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29 March 2003, 12:48 pm
Stamm - Damage Update
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Around Alone

To say that Bernard Stamm is hard on his boat is probably a huge understatement. The man knows how to drive his boat through calms and gale force winds, but the relentless push eventually takes it's toll.
When Bobst Group Armor lux arrived here in Salvador it looked battle weary. A few hours later when Thierry Dubois sailed Solidaires into port his boat looked immaculate, an indication of the different sailing styles of these two skippers. Thierry has no wish to beat Bernard Stamm by default, but if Bernard is not careful he may just hand the Around Alone trophy to Dubois on a silver platter. Fortunately standing between Stamm and his quest for ultimate victory in this race is a very competent shore team, but sometimes even they can be seen shaking their heads and wishing for more time drinking cold drinks and less time grinding carbon.

"We tell Bernard that he needs to be careful and take it easy on the boat," Benoit Lequin said looking at the broken keel, "but he is not the kind of person to listen. He is all about speed. Only speed. Sailing faster than anybody else." Alongside Lequin is the badly damaged keel of Bobst Group Armor lux, a not so gentle reminder of how close Bernard came to faltering at Cape Horn. Stamm described the conditions as "boat breaking" and when he slammed down off a giant wave, break his boat he did. Now that the temporary repair done in the Falkland Islands has been removed and the layers of filler and carbon ground away, it obvious how close Bobst Group Armor lux came to real disaster. The lever arm inside the boat that is used to cant the keel from side to side was almost broken completely through. In addition, the carbon eye beam that runs the length of the keel to take the massive strain when the keel is cranked all the way to windward, has also cracked badly and come loose from the main foil structure. It's not good news, but without hesitating the shore team (and Bernard) piled right in to fix the blade.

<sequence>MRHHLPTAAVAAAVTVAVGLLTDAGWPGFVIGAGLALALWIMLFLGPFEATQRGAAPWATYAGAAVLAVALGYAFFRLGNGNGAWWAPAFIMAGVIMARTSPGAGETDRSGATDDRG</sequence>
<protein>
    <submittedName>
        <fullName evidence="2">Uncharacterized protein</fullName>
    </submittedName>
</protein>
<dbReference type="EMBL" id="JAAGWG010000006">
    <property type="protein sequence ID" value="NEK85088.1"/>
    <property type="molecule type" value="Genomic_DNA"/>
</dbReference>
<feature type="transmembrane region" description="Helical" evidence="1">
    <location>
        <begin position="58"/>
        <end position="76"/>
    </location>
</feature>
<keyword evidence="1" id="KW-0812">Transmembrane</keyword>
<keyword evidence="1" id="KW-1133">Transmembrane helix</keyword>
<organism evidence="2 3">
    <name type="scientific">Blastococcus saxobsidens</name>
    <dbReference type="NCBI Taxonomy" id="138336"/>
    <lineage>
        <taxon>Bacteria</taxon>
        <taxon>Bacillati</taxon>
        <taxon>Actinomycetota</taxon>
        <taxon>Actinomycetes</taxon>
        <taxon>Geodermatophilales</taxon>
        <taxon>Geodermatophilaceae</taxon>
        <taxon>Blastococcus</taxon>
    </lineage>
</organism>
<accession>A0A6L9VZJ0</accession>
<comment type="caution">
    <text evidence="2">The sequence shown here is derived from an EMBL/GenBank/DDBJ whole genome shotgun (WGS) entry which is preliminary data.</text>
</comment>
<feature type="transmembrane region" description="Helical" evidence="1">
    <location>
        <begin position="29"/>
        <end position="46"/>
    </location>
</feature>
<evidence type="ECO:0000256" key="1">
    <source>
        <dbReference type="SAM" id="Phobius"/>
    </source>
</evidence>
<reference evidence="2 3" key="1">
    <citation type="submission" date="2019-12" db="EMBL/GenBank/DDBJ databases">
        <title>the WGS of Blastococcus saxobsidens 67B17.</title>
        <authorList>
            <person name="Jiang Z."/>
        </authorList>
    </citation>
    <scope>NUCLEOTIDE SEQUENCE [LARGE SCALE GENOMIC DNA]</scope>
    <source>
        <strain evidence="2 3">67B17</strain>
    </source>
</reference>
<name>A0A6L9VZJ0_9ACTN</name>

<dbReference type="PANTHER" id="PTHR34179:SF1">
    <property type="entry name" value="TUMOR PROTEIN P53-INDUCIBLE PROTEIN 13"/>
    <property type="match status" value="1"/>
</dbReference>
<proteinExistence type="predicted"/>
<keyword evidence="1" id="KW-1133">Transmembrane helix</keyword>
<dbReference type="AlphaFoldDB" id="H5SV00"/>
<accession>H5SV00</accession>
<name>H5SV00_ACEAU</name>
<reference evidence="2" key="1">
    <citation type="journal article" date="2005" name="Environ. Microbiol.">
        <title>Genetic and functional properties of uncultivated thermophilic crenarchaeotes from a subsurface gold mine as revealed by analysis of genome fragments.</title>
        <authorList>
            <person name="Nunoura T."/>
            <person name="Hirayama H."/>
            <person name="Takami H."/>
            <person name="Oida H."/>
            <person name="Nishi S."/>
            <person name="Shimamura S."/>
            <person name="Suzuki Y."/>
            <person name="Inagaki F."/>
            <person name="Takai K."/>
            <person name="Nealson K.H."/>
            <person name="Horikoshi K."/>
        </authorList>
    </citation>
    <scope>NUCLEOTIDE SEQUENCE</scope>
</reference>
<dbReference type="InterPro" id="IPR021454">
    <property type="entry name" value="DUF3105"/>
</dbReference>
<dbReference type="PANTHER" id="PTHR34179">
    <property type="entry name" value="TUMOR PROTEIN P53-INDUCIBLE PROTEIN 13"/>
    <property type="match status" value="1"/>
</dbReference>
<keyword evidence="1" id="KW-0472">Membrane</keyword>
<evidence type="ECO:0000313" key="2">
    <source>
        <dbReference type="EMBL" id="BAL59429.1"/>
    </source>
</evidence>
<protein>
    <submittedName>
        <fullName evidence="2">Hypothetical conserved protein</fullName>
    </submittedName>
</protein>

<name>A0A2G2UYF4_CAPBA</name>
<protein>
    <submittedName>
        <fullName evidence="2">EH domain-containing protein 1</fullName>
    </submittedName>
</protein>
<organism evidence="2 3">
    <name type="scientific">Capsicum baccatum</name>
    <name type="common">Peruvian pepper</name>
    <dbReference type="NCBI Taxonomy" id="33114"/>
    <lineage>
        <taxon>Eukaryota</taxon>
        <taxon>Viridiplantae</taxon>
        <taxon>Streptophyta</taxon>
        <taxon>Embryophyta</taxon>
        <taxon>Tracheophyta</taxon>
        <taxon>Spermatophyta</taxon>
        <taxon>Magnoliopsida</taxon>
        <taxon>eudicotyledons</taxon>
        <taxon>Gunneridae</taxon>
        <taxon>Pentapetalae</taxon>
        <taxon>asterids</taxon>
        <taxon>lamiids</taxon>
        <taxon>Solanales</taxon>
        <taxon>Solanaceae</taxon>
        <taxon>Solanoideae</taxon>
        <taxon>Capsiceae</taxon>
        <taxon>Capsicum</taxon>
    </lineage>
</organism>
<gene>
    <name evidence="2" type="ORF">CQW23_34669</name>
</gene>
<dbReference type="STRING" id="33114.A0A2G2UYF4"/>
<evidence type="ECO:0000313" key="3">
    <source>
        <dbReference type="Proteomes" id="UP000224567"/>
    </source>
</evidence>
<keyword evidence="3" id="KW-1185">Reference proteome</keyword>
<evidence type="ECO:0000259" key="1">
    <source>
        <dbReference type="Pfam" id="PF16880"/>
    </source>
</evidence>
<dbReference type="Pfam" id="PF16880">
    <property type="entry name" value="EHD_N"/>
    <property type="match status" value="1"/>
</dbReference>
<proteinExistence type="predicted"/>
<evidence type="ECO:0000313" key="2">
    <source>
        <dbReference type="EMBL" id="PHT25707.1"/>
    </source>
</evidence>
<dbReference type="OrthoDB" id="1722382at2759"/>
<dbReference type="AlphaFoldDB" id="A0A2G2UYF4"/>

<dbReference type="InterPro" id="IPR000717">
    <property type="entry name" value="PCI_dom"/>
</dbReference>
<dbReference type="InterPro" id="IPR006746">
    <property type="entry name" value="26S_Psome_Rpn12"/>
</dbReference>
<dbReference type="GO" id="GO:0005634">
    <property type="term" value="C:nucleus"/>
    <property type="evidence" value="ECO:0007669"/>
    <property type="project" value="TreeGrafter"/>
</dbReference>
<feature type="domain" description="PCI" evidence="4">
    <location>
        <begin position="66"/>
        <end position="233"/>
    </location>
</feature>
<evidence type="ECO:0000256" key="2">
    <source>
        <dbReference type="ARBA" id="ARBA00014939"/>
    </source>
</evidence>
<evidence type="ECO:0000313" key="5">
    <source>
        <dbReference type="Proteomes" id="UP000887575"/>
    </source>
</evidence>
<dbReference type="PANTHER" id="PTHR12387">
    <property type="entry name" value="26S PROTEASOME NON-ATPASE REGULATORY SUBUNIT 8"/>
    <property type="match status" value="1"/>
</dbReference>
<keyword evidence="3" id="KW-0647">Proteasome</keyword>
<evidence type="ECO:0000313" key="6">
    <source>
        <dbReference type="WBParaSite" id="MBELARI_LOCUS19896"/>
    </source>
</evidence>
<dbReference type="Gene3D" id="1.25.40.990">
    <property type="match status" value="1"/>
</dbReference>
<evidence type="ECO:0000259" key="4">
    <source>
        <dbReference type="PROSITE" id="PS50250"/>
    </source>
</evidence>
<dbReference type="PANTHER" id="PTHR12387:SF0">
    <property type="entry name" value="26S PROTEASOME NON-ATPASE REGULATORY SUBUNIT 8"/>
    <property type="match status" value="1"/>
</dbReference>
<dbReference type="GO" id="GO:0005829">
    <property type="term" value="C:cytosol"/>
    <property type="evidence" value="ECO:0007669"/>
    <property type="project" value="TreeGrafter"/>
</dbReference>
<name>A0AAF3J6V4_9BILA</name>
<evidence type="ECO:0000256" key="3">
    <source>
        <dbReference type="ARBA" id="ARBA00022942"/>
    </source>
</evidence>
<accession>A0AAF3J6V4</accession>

"We have opened up the keel to 1.5 meters under the water and redone the lamination," Bernard wrote in an update for his website. "The temporary plates bolted on in the Falklands have been replaced by proper pieces fabricated by the Bobst Group team in Brazil." For the last two days the team here have been working on the lamination which involves vacuum bagging new layers of carbon over the keel. Their precise work almost came to a disastrous end when someone cut the electrical cord thereby releasing the vacuum. The team were at lunch and returned to work to find what had happened. It seems as if someone wanted to get paid for the electricity, but had not thought to produce a bill, in fact the person had no idea even what to charge. The emergency generator was quickly pressed into service and the bill for the electricity later paid - all $10 of it.

The shore team will start adding micro-balloons this afternoon in order to fair the blade below the waterline. New plates will be bolted to the part inside the boat and a lot of prayers will be said. The keel just has to last until Newport. A new one is on order. If Bernard is chastened by how close he came to losing his keel, it does not show. "Although it looks like this last leg is somewhat of a formality, in truth it is longer than a transatlantic race in itself," he wrote. Stamm knows you can't win if you don't finish. When asked if he will push just hard enough to beat Thierry into Newport, Bernard replied. "It's very hard for me to do anything but go fast. I must win by as much as I can. No I am not afraid that the boat can't take it. I built this boat with my own hands." Bonne chance my friend. You are an amazing sailor, I just hope that you can hold it together all the way to the finish.

Brian Hancock
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